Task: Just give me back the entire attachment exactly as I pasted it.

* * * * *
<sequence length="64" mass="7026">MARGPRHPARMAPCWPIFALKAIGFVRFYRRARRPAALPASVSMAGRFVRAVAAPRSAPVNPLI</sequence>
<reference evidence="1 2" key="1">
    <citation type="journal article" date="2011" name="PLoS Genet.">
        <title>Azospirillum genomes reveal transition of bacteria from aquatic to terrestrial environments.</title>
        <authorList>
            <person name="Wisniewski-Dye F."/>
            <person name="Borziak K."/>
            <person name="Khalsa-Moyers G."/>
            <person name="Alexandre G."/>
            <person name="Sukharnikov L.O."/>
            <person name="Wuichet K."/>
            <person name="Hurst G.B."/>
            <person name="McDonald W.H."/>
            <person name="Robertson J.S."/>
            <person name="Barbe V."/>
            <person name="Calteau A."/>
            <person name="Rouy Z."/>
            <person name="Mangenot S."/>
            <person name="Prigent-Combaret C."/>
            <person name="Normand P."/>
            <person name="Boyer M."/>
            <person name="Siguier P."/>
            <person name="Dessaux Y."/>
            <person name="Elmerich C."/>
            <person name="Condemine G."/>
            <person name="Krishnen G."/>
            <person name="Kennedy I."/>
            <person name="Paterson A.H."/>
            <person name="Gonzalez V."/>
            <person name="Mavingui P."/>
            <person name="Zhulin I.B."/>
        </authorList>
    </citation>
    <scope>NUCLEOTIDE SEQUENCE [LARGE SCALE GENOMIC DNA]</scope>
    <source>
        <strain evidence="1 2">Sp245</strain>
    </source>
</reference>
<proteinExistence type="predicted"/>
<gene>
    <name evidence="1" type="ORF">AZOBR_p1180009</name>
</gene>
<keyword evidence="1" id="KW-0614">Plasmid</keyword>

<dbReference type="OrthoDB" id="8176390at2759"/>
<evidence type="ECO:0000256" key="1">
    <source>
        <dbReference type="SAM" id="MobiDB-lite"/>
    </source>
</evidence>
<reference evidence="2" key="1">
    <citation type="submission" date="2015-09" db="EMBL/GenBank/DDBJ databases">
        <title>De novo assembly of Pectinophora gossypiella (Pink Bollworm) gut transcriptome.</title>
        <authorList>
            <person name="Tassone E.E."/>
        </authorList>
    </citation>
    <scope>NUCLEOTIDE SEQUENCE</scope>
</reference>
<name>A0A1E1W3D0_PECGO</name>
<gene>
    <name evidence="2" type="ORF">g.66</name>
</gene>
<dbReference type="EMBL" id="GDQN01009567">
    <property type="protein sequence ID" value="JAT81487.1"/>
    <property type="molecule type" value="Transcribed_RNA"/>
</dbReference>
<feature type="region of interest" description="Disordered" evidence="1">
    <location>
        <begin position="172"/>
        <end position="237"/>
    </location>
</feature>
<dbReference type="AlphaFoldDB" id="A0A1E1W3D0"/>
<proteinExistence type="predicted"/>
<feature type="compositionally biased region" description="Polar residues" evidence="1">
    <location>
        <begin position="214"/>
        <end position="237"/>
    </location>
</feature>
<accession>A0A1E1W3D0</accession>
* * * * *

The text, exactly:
<sequence length="64" mass="7026">MARGPRHPARMAPCWPIFALKAIGFVRFYRRARRPAALPASVSMAGRFVRAVAAPRSAPVNPLI</sequence>
<reference evidence="1 2" key="1">
    <citation type="journal article" date="2011" name="PLoS Genet.">
        <title>Azospirillum genomes reveal transition of bacteria from aquatic to terrestrial environments.</title>
        <authorList>
            <person name="Wisniewski-Dye F."/>
            <person name="Borziak K."/>
            <person name="Khalsa-Moyers G."/>
            <person name="Alexandre G."/>
            <person name="Sukharnikov L.O."/>
            <person name="Wuichet K."/>
            <person name="Hurst G.B."/>
            <person name="McDonald W.H."/>
            <person name="Robertson J.S."/>
            <person name="Barbe V."/>
            <person name="Calteau A."/>
            <person name="Rouy Z."/>
            <person name="Mangenot S."/>
            <person name="Prigent-Combaret C."/>
            <person name="Normand P."/>
            <person name="Boyer M."/>
            <person name="Siguier P."/>
            <person name="Dessaux Y."/>
            <person name="Elmerich C."/>
            <person name="Condemine G."/>
            <person name="Krishnen G."/>
            <person name="Kennedy I."/>
            <person name="Paterson A.H."/>
            <person name="Gonzalez V."/>
            <person name="Mavingui P."/>
            <person name="Zhulin I.B."/>
        </authorList>
    </citation>
    <scope>NUCLEOTIDE SEQUENCE [LARGE SCALE GENOMIC DNA]</scope>
    <source>
        <strain evidence="1 2">Sp245</strain>
    </source>
</reference>
<proteinExistence type="predicted"/>
<gene>
    <name evidence="1" type="ORF">AZOBR_p1180009</name>
</gene>
<keyword evidence="1" id="KW-0614">Plasmid</keyword>

<dbReference type="OrthoDB" id="8176390at2759"/>
<evidence type="ECO:0000256" key="1">
    <source>
        <dbReference type="SAM" id="MobiDB-lite"/>
    </source>
</evidence>
<reference evidence="2" key="1">
    <citation type="submission" date="2015-09" db="EMBL/GenBank/DDBJ databases">
        <title>De novo assembly of Pectinophora gossypiella (Pink Bollworm) gut transcriptome.</title>
        <authorList>
            <person name="Tassone E.E."/>
        </authorList>
    </citation>
    <scope>NUCLEOTIDE SEQUENCE</scope>
</reference>
<name>A0A1E1W3D0_PECGO</name>
<gene>
    <name evidence="2" type="ORF">g.66</name>
</gene>
<dbReference type="EMBL" id="GDQN01009567">
    <property type="protein sequence ID" value="JAT81487.1"/>
    <property type="molecule type" value="Transcribed_RNA"/>
</dbReference>
<feature type="region of interest" description="Disordered" evidence="1">
    <location>
        <begin position="172"/>
        <end position="237"/>
    </location>
</feature>
<dbReference type="AlphaFoldDB" id="A0A1E1W3D0"/>
<proteinExistence type="predicted"/>
<feature type="compositionally biased region" description="Polar residues" evidence="1">
    <location>
        <begin position="214"/>
        <end position="237"/>
    </location>
</feature>
<accession>A0A1E1W3D0</accession>